In The Age Of EDM, A DJ Talks Crate-Digging and House Obscura
UK’s Erol Alkan is pretty much a legend in glitchy house, London parties and frequent collabs with Boys Noize. But when the aggro club stuff has gone to bed, Erol digs in his crates. After one particularly intense, sweat-soaked session, he begat Bugged Out Mix/Bugged In Selection, a two disc real-time DJ set featuring some of the most random, insane house music you’ll ever hear in one place, hailing from just about every decade.
Bugged Out is made for the club, while Bugged in is probably better for the afterparty. Both albums are a mad delight, and a journey through history where a track from ten years ago flows surprisingly well into the original Chicago era. It’s out already on !K7, so we talked to him about his plans for the album, the property damage it caused, and the complete insanity that is house music.
So I wanted to talk about Bugged In and Bugged Out….
Did you listen to them?
Did you like it?
I did. A lot.
Which disc do you like better?
Well, I thought Bugged In was interesting but admittedly Bugged Out is the one that hit me in a visceral way and made me go: damn.
Personally, it’s more fulfilling and complete for me to do a CD in two parts because I’m always interested in which certain people like more.
For you? Which one do you like better?
Because I mixed the CDs live, Bugged Out had more of an impact because I had to work off the energy of the music. Bugged In doesn’t have the same type of energy. I made a conscious decision to make the CDs live. I did a few rehearsals, did one run-through. When I recorded I wanted to kind of create the same energy on my own that I would have had there been like, 400 people in the room with me. I wanted to literally sweat. And I did. I had to take my shirt off halfway through. Even one speakers flew off the mantle piece and put a hole in the floor. I’m standing right next to the dent in the floor. It’s like a tattoo of the CD in a sense. It has a relevance. Putting those records together, putting those records together in that sequence in that way in that tempo made sense to me. It kind of marked a moment, and this bend in the floor is like the marking on me.
Were you into most of the groups or genres when they were dropping in the 80s?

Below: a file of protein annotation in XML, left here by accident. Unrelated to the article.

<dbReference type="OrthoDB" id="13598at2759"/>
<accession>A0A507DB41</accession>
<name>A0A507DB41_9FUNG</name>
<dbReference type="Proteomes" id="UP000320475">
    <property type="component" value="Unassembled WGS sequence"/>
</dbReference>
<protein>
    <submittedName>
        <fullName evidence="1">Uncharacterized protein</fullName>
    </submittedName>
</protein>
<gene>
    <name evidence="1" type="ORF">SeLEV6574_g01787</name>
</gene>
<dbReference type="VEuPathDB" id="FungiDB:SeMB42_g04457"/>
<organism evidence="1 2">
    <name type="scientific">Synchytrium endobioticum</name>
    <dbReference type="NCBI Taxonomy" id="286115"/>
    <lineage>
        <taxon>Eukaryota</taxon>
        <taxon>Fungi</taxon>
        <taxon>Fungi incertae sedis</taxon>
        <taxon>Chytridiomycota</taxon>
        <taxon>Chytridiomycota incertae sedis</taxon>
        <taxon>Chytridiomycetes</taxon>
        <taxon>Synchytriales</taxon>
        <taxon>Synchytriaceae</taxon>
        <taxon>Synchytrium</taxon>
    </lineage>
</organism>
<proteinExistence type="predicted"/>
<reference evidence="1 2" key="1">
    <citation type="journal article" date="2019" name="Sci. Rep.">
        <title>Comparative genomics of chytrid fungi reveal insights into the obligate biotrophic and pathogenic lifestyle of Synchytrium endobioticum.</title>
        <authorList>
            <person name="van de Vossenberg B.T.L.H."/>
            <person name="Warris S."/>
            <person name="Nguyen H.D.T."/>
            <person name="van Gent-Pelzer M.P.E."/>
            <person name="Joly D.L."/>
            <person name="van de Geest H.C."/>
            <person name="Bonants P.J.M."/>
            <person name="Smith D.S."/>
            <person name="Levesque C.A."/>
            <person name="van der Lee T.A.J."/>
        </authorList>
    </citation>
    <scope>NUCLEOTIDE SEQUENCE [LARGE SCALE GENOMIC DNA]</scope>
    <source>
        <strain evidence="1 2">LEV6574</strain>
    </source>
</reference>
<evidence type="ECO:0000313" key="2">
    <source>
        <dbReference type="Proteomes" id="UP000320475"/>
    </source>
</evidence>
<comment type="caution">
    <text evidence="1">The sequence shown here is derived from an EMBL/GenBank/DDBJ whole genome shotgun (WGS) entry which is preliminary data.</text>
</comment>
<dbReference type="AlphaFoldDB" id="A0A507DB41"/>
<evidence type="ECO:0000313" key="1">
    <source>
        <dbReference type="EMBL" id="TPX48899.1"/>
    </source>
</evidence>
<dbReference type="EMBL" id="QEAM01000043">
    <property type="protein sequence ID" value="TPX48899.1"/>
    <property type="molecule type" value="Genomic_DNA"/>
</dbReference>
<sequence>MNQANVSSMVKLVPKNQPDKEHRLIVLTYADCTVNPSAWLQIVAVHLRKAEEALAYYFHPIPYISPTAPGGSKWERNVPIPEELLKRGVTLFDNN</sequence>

I didn’t know anyone like Ron Hardy or Mike “Hitman” Wilson in the ’80s unfortunately. It’s been something I’ve discovered between then and now. One thing I didn’t want to do was put a mix together that was based too much on now. A record made 30 years ago is as relevant as a record released today. The opening by Smith N Hack is about a decade old now, and I think it still sounds so fresh. It doesn’t sound dated. When you’re putting these things together, you hope that you are reaching out to music fans, people who have a curiosity, or young ears…
For me personally it’s all about digging. It’s a case of digging really going through my record collection, and records I still found fresh in hopes of putting them together in a cohesive manner.
There’s something awesome but a little more sinister about the olden house days and Chicago house.
I feel that some of the records from back then still sound as interesting and weird now as when they were first released or first made. I like strange music. I like music that sounds otherworldly. I love the mystery of music, and the oddness of music. Those are the things that I naturally gravitate toward. That Chicago era was musically insane. It was kind of psychedelic and invigorating, kind of like what the psychedelic music of the 60s is to me — which im also a huge fan of. Something about those records strike a chord with me. I’ve never really been able to work out why, but I don’t really want to overthink it.
You’ve mention that we’re currently in an era that reminds you of electroclash — in the sense that music strains are all coming together. Can you tell me more about that comparison and what’s happening now to make you say all that ?
What I meant by that is there’s a lot of artists from many corners of the world where we’re starting to see some kind of affinity, and the joining of everybody together. Electroclash for me was the best. The most interesting end of it for me was how strange that music was, and how dark. But it never goth or anything, and it was music that no matter what, whether it was heavy or light, it appealed to every sex and sexuality equally. Right now you could kinda say, well last year you could say, that the big electronic movement a year ago was very kinda male heavy, all about testosterone and aggression. Something interesting that is happening now which I feel a part of is polysexual. That to me is really important.
What are your plans with this?
I don’t know what happens after this. I think with the last Bugged in Bugged out CD. I supposed my direction for this CD was to correlate great records which I felt had a great relevance, and I don’t know what happens from here on out. None of it has been contrived. The ultimate compliment is if someone puts it on at a party and bounces it all the way through. Or pretends to DJ the whole thing.